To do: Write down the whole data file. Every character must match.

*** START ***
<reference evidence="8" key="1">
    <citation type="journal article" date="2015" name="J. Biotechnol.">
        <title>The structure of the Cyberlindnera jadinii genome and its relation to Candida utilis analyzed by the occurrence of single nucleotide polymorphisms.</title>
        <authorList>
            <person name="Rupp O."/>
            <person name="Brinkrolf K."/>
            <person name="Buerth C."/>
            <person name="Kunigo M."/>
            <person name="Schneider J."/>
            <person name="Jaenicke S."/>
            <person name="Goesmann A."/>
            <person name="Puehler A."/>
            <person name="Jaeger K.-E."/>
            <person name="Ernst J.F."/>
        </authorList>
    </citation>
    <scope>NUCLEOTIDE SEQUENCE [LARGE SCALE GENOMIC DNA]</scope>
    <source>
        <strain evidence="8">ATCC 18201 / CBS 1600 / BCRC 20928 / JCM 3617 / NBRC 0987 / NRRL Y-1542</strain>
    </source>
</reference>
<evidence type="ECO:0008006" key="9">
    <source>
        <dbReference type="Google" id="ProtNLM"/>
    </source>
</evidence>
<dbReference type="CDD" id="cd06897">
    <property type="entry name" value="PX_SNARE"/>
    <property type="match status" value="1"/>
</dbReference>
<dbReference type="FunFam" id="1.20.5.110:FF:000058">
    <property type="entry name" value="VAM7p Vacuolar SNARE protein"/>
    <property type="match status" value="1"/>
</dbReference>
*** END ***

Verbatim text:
<reference evidence="8" key="1">
    <citation type="journal article" date="2015" name="J. Biotechnol.">
        <title>The structure of the Cyberlindnera jadinii genome and its relation to Candida utilis analyzed by the occurrence of single nucleotide polymorphisms.</title>
        <authorList>
            <person name="Rupp O."/>
            <person name="Brinkrolf K."/>
            <person name="Buerth C."/>
            <person name="Kunigo M."/>
            <person name="Schneider J."/>
            <person name="Jaenicke S."/>
            <person name="Goesmann A."/>
            <person name="Puehler A."/>
            <person name="Jaeger K.-E."/>
            <person name="Ernst J.F."/>
        </authorList>
    </citation>
    <scope>NUCLEOTIDE SEQUENCE [LARGE SCALE GENOMIC DNA]</scope>
    <source>
        <strain evidence="8">ATCC 18201 / CBS 1600 / BCRC 20928 / JCM 3617 / NBRC 0987 / NRRL Y-1542</strain>
    </source>
</reference>
<evidence type="ECO:0008006" key="9">
    <source>
        <dbReference type="Google" id="ProtNLM"/>
    </source>
</evidence>
<dbReference type="CDD" id="cd06897">
    <property type="entry name" value="PX_SNARE"/>
    <property type="match status" value="1"/>
</dbReference>
<dbReference type="FunFam" id="1.20.5.110:FF:000058">
    <property type="entry name" value="VAM7p Vacuolar SNARE protein"/>
    <property type="match status" value="1"/>
</dbReference>